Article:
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FRI0433 Mri in Neuropsychiatric Lupus: Correlations with the 1999 ACR CASE Definitions
  1. M. Her1,
  2. N. Park1,
  3. S.-K. Kim2,
  4. D. Kim1,
  5. S.W. Lee3,
  6. W.T. Chung3
  1. 1Inje University, Paik Hospital, Busan
  2. 2Catholic University of Daegu School of Medicine, Daegu
  3. 3College of Medicine, Dong-A University, Busan, Korea, Republic Of

Abstract

Background Neurological manifestations in systemic lupus erythematosus (SLE) are diverse. Because of its varied manifestations and low prevalence, the ACR has developed nomenclature and case definitions for neuropsychiatric SLE (NPSLE) to facilitate clinical research. Brain MRI has been used for the evaluation of neurologic symptoms.

Objectives The purpose of this study was to identify characteristic brain MRI findings in NPSLE and to investigate the association between brain MRI findings and NPSLE manifestations.

Methods In total, 145 brain MRIs in 126 patients with NPSLE from 2002 to 2013 from three tertiary university hospitals were retrospectively reviewed. The images were evaluated for the presence of white matter hyperintensity (WMH), gray matter hyperintensity (GMH), parenchymal defects, atrophy, enhancement, and the abnormalities in diffusion-weighted image (DWI). The number, size and location of WMH,GMH and parenchymal defects were evaluated. The NPSLE manifestations of each patient were classified according to the 1999 ACR case definitions for NPSLE syndromes. The associations between MRI findings and manifestations of NPSLE were examined.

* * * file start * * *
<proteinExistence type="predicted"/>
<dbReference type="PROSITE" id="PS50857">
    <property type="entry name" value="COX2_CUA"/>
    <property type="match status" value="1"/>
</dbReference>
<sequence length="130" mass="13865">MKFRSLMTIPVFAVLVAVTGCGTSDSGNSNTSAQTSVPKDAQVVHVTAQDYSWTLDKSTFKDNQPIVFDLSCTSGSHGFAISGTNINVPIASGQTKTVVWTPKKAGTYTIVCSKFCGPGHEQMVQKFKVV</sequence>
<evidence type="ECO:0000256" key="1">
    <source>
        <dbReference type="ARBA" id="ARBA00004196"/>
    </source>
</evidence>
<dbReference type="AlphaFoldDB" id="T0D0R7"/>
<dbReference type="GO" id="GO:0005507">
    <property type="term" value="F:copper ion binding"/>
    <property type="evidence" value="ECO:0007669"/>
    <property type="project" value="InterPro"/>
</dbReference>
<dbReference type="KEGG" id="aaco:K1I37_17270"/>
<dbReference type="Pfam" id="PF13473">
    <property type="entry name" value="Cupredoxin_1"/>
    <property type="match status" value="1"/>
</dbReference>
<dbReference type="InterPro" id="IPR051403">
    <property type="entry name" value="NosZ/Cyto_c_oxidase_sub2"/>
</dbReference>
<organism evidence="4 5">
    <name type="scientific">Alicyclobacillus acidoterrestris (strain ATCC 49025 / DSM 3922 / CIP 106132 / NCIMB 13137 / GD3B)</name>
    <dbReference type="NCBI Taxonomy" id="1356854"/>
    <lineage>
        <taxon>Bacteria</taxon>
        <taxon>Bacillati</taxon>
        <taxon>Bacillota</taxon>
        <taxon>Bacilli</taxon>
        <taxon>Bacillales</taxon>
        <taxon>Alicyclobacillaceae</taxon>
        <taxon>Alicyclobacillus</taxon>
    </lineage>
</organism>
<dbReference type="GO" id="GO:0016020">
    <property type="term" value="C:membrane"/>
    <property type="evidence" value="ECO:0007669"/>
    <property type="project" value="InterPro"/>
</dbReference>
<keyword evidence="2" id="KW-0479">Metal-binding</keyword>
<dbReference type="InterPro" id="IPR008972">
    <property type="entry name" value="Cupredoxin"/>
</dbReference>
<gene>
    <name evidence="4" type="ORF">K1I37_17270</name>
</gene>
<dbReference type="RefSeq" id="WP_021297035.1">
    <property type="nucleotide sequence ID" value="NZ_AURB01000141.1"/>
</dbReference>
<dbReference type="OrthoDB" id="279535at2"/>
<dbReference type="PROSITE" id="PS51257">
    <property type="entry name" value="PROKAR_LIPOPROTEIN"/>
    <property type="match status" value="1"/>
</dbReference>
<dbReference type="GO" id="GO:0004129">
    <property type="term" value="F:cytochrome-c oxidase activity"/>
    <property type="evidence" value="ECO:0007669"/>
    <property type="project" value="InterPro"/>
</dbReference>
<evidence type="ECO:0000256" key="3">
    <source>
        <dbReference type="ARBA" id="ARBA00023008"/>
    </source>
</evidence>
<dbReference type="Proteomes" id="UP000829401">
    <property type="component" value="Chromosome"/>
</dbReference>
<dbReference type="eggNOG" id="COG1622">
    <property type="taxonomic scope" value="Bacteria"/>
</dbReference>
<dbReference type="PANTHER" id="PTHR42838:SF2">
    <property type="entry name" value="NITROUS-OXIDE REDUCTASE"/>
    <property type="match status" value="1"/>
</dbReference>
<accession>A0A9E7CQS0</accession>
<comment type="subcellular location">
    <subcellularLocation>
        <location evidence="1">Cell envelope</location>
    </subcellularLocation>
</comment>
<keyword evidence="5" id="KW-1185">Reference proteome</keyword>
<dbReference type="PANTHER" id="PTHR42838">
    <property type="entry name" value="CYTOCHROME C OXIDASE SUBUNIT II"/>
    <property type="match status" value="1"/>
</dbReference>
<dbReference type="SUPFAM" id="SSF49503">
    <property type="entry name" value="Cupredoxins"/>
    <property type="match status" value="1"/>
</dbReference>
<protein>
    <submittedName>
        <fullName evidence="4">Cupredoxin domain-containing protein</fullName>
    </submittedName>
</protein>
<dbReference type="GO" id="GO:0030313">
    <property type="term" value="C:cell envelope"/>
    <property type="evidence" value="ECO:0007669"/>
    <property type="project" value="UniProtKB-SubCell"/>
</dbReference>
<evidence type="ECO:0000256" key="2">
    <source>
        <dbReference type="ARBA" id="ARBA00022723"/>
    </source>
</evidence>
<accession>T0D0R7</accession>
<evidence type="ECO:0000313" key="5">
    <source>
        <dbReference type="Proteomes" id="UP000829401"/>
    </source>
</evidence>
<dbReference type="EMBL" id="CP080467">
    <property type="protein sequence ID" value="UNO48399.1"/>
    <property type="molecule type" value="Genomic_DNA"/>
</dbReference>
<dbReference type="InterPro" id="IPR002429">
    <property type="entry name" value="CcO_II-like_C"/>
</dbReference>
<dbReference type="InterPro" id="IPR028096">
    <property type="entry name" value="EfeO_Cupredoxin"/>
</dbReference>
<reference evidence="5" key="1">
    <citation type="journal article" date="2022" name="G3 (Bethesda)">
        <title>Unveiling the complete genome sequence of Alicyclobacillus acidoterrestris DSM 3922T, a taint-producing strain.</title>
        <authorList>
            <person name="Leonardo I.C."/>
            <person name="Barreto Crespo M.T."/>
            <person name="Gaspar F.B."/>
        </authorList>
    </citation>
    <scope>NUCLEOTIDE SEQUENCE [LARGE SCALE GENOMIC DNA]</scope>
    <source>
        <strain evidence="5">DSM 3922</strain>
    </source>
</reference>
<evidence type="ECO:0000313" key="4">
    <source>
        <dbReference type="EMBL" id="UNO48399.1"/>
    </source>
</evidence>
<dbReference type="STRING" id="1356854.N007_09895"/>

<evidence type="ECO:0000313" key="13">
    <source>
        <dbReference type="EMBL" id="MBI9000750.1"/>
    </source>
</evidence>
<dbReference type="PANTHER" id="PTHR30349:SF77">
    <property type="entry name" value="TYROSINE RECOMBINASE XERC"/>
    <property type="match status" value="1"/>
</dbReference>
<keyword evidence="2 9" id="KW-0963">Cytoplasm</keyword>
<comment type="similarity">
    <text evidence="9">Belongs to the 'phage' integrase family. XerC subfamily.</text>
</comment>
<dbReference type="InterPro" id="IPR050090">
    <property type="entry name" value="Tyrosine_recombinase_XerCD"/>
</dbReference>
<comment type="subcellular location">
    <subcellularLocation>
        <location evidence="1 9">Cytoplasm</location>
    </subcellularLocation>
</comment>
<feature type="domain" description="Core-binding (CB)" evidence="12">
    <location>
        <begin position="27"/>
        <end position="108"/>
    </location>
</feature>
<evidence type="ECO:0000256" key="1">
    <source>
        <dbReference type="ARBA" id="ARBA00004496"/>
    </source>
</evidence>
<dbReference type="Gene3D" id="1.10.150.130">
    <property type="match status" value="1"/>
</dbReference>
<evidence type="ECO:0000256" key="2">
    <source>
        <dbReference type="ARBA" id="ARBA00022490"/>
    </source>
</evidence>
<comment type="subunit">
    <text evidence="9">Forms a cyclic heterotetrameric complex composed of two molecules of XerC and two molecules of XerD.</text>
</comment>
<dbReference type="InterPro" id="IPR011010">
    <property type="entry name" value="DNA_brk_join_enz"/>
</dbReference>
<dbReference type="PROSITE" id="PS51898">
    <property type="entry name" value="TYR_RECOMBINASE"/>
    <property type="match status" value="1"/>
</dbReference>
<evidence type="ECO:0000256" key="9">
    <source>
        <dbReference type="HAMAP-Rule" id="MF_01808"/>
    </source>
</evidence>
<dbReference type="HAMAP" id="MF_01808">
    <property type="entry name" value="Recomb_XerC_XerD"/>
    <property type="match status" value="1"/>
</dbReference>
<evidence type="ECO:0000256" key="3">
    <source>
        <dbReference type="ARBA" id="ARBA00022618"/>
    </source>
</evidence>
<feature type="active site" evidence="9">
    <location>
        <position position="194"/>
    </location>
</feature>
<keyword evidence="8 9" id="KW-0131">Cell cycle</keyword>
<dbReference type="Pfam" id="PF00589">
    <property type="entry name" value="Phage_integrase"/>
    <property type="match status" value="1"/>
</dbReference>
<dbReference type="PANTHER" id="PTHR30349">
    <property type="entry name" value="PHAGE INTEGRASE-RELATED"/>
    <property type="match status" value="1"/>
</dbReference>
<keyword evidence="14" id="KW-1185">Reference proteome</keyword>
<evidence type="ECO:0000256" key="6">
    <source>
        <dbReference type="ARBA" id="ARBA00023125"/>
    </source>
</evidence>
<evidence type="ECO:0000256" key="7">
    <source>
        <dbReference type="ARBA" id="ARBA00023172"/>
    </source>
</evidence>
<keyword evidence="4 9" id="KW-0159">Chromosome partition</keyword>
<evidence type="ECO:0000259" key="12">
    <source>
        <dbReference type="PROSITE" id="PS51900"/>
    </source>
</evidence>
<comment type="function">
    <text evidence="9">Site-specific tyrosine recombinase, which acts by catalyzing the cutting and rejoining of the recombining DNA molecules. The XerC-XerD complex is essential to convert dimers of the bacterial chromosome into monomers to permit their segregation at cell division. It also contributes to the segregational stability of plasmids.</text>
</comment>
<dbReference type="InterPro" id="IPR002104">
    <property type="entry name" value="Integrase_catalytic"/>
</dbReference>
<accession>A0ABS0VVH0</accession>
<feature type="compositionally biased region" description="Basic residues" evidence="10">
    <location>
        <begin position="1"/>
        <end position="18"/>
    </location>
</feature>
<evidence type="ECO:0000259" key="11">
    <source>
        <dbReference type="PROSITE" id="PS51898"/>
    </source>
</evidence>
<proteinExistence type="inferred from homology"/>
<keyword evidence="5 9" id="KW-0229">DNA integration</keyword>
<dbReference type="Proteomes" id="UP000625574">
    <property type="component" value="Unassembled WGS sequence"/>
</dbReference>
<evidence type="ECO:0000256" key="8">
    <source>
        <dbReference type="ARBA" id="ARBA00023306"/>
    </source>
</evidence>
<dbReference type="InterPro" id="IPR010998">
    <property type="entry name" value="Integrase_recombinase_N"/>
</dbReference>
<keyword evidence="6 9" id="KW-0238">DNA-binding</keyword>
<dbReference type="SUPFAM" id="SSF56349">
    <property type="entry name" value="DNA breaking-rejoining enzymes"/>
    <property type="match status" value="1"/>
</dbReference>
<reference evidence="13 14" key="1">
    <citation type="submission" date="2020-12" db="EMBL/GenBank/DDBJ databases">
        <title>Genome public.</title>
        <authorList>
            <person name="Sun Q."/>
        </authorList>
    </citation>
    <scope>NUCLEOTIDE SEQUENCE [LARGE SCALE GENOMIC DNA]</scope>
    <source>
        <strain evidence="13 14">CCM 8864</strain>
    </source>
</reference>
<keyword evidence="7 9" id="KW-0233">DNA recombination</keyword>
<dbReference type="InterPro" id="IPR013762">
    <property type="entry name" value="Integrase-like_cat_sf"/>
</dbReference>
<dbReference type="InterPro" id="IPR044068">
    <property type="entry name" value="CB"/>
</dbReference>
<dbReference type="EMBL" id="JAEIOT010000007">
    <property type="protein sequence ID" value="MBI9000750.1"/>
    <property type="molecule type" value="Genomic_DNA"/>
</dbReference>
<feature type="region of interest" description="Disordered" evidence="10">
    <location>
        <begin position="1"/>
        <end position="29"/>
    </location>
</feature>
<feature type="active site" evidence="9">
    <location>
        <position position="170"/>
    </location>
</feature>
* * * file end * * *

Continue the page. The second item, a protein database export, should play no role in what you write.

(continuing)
Results In total, 103 MRIs (71.0%) exhibited abnormalities among the 145 MRIs reviewed. There were 172 NP events that encompassed 16 of 19 NP syndromes. The most common MRI abnormalities were WMHs. One or more WMHs were found in 84 MRIs (57.9%) among the total 145 MRIs. GMHs were observed in 42 MRIs (29.0%). GMHs tended to involve much larger areas than WMHs. Patients with cerebrovascular disease or seizures were more likely to have GMHs than patients with other NP manifestations. 33 MRIs among 42 MRIs which had GMHs also exhibited WMHs. Parenchymal defects were found in 35 MRIs (24.1%). Atrophy was detected in 26 MRIs (17.9%). Brain MRIs were enhanced in 21 of the 126 cases that had undergone enhancement. Patients who had seizures were more likely to demonstrate MRI enhancement than patients with other NP manifestations. DWIs were obtained in 102 MRIs and abnormal DWIs were obtained in 18 MRIs cases. Patients with cerebrovascular disease were more likely to have GMH, parenchymal defects and abnormal DWI than patients with other NP manifestations

Conclusions Diverse brain MRI abnormalities were observed in the brain MRI of patients with NPSLE. In addition to WMHs, which were previously known as SLE findings, we also noted the presence of GMHs, parenchymal defects and abnormal DWI in a substantial portion of SLE patients, particularly in those with cerebrovascular disease or seizure.

Disclosure of Interest None declared

DOI 10.1136/annrheumdis-2014-eular.2216

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